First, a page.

Long Island Rep.-elect George Santos has finally admitted that he lied on the campaign trail about working at Citigroup and Goldman Sachs and went to CUNY Baruch College, describing it as "resume embellishment." However, he stressed that the controversy won't stop him from serving out his two-year term in Congress.
Santos, 34, came under intense scrutiny for weeks after it was reported that the Long Island representative-elect had made a number of false statements. Concerns persisted regarding the institution Santos claimed to have attended as well as his employment history with renowned Wall Street companies. However, he finally opened up on Monday saying that several of his claims were false.
Admitting His Lies
In a surprising revelation on Monday, the Republican candidate admitted to "embellishing" important elements on his CV and said he was "sorry." Up until today, he had not publicly addressed the matter.
"I am not a criminal," Santos told the New York Post. "This [controversy] will not deter me from having good legislative success. I will be effective. I will be good."
"My sins here are embellishing my resume. I'm sorry," Santos told the outlet on Monday.
Despite claiming on his resume to have done so, the soon-to-be congressman acknowledged that he had "never worked directly" for Citigroup and Goldman Sachs.
Santos actually earned $15 per hour working at a contact center on a quiet industrial avenue in Queens, New York rather than on Wall Street prior to entering politics.
Although he had previously claimed to hold a degree from Baruch in 2010, he has since admitted that he never graduated from any college.
Santos is now claiming that both of the financial behemoths did business with a company named Link Bridge, where he served as vice president.
"I will be clearer about that. It was stated poorly," Santos said of the lie.
According to Santos, he assisted Link Bridge in facilitating "capital introductions" between clients and investors, and his company negotiated with Goldman Sachs and Citigroup as "LPS, Limited Partnerships."
"I didn't graduate from any institution of higher learning. I'm embarrassed and sorry for having embellished my resume," he said. "I own up to that ... We do stupid things in life."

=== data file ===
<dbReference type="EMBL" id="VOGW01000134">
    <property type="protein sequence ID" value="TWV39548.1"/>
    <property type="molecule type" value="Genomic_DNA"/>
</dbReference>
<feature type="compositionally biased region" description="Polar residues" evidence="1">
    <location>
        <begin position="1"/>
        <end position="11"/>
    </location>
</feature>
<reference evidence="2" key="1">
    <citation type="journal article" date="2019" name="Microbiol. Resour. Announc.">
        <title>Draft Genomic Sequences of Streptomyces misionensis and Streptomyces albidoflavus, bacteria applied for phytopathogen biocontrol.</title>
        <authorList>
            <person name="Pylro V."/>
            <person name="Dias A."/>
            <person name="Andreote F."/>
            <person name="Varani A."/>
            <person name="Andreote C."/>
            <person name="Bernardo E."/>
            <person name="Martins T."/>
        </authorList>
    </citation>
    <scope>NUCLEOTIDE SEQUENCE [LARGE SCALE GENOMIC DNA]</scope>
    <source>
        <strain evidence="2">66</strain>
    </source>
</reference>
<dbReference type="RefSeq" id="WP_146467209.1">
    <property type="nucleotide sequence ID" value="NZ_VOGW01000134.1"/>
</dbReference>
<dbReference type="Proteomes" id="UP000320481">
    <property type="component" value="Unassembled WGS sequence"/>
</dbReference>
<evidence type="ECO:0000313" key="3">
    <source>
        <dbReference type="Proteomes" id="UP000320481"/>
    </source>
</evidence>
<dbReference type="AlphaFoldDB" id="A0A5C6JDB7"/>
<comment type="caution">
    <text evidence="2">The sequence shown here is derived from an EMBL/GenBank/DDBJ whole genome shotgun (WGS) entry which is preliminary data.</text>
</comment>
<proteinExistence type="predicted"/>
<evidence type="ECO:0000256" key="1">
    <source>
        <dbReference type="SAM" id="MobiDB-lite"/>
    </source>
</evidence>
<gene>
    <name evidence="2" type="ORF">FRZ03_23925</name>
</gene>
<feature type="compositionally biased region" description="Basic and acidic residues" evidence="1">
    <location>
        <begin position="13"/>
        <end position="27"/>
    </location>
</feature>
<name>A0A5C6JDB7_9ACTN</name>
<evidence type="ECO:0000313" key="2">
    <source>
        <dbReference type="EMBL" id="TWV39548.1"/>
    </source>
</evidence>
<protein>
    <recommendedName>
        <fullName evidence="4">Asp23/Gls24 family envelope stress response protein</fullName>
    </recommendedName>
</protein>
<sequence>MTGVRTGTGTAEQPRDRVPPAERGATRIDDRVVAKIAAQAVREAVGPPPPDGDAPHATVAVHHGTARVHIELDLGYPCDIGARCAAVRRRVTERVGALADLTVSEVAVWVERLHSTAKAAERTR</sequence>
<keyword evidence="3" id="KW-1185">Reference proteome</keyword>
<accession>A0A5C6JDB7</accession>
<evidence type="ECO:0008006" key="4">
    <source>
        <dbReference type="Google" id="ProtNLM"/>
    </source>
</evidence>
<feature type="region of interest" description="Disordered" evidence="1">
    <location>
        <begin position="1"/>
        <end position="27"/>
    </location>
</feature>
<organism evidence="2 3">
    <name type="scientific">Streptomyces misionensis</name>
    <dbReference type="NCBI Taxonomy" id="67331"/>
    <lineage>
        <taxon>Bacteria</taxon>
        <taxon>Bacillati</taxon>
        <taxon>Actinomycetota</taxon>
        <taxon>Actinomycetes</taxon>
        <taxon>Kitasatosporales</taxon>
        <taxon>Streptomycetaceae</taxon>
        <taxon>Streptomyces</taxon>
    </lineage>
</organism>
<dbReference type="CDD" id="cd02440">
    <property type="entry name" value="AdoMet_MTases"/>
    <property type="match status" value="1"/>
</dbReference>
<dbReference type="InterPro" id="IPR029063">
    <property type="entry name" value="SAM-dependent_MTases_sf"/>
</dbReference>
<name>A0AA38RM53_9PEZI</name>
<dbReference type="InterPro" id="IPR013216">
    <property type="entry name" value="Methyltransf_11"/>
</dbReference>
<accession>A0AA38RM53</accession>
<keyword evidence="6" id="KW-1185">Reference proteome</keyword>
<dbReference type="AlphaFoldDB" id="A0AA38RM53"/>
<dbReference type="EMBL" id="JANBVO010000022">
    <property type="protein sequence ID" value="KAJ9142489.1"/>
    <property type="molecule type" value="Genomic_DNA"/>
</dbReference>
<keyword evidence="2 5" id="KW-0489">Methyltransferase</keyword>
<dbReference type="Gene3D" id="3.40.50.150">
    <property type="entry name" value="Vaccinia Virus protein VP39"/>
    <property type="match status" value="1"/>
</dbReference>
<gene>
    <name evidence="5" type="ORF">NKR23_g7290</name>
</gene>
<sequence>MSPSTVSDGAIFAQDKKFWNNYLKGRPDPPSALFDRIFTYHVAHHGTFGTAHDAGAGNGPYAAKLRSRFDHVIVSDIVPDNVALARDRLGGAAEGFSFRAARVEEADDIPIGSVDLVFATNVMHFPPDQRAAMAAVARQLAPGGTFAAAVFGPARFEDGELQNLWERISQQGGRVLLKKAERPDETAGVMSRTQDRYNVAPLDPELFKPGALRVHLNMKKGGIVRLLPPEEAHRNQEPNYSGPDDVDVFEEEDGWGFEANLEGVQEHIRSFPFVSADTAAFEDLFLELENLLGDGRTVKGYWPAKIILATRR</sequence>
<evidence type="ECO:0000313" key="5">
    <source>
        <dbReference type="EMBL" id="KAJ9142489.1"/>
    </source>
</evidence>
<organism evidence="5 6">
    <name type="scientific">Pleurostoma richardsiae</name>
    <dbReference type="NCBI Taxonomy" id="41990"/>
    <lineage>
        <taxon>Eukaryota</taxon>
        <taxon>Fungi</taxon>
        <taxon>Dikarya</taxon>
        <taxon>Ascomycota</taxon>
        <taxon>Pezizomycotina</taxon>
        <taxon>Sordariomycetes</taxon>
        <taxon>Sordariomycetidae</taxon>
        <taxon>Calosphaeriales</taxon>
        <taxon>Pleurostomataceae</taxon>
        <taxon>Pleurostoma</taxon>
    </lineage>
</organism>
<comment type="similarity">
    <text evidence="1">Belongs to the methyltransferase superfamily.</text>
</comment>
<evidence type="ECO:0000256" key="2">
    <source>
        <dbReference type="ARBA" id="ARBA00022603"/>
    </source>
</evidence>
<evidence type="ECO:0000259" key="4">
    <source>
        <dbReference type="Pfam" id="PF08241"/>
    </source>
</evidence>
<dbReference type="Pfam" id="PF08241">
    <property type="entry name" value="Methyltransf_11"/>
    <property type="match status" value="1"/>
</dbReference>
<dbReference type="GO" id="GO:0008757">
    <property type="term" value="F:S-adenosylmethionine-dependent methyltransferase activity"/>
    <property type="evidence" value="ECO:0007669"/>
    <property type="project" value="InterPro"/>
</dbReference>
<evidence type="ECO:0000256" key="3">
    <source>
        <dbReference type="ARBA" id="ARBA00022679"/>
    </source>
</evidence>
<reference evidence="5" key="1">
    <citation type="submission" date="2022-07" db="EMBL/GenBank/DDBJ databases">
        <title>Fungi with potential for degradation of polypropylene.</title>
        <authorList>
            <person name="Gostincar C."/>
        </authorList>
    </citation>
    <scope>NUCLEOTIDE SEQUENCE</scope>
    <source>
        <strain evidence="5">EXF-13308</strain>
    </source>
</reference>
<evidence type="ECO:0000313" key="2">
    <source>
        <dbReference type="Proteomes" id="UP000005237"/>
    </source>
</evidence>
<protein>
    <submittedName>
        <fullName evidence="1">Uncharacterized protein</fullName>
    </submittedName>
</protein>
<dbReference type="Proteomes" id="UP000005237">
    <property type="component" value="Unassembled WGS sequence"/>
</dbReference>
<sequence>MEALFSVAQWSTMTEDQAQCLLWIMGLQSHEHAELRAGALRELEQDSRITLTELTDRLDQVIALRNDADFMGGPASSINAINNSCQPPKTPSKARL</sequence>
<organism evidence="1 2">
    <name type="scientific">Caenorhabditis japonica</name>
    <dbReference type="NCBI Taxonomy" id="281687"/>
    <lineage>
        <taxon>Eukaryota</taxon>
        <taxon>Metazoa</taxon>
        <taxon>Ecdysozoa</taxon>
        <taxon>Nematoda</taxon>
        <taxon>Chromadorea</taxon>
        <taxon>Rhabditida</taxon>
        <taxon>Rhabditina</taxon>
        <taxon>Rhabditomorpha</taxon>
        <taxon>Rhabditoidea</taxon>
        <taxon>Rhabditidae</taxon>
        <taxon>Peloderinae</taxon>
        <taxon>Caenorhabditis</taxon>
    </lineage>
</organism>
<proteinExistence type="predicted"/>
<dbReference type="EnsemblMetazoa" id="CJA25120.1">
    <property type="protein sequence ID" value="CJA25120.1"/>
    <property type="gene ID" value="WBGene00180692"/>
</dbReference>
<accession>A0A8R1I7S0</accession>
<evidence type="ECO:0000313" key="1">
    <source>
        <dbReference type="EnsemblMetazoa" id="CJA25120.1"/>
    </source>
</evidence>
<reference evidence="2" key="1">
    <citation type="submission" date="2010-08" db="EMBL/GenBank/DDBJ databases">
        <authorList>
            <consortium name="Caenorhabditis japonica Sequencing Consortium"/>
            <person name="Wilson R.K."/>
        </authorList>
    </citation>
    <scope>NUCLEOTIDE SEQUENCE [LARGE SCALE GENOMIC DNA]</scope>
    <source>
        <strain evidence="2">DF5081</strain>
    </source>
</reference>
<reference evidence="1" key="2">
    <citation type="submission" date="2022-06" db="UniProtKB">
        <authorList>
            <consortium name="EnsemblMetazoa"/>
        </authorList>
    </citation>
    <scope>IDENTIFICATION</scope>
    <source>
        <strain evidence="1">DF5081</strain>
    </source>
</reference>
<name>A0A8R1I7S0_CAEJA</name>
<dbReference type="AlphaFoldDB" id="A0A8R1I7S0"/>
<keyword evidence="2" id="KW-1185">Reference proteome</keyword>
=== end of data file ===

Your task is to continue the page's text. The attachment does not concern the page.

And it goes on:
Despite the fibs, Santos insisted he is "not a criminal" and continued to assure voters of his "legislative success".
Everything's a Lie
Santos, who was elected to Congress on November 8 to represent the third District, which includes Long Island and Queens, was also accused of lying about his ancestry. His mother was Jewish, and during World War II, his grandparents managed to flee the Nazis, according to information on his campaign website.
He now claims, however, that he is "clearly Catholic" and that his grandmother had told him tales of her own conversion from Judaism to Catholicism. I never claimed to be Jewish, Santos stated to the New York Post.
"I am Catholic. Because I learned my maternal family had a Jewish background I said I was 'Jew-ish.'"
The Daily Beast revealed last week that Santos was previously married to a woman up until he launched his unsuccessful 2020 campaign against Democrat Tom Suozzi. Santos was the first openly gay non-incumbent Republican elected to the House. He also faced accusations that he lied about his sexual orientation.
The soon-to-be politician admitted to having been married to a woman for roughly five years, from 2012 until his divorce in 2017, but stated that he is now a happily married homosexual guy. He confirmed this to the New York Post on Monday.
"I dated women in the past. I married a woman. It's personal stuff," Santos said, adding that the relationship "got a little toxic."
"I'm very much gay," he said during the interview. "I'm OK with my sexuality. People change. I'm one of those people who change."
Santos also admitted to being a deadbeat renter in Sunnyside, Queens, and that he had attempted to pass a check that bounced. The Times reported that Santos was ordered by a judge to pay more than $12,000 to a former landlord who claimed non-payment of several months' rent.
On Monday, Santos stated that his family had a significant medical debt due to his mother's cancer treatment at the time of the complaint. "We were engulfed in debt. We had issues paying rent at the time. It's the vulnerability of being human. I am not embarrassed by it," he said.
Santos acknowledged the verdict against him and said that his mother passed away from cancer on December 23, 2016, after having lived with him in the Queens apartment.
However, he never paid the arrears. "We didn't pay it off. I completely forgot about it," he admitted.
His lies are countless. Apart from admitting all these he also acknowledged lying when he said he owned 13 different properties and said he is now living with his sister in Huntington but plans to buy a home of his own.
"George Santos does not own any properties," he said.
Santos was resolute in his denial of a claim made by The Times that he was the subject of an unnamed criminal charge in Brazil. "I am not a criminal here â not here or in Brazil or any jurisdiction in the world," Santos said. "Absolutely not. That didn't happen."
Concerns that his fabrications may limit his ability to effectively serve New Yorkers in the lower house in the coming year were downplayed by the newly elected congressman.
"I campaigned talking about the people's concerns, not my resume," Santos told The Post.
"I intend to deliver on the promises I made during the campaign â fighting crime, fighting to lower inflation, improving education," he added, saying that "The people elected me to fight for them."
Besides, Santos said that his Devolder consultancy company is responsible for the $11 million in assets listed in his financial disclosure report he submitted in September.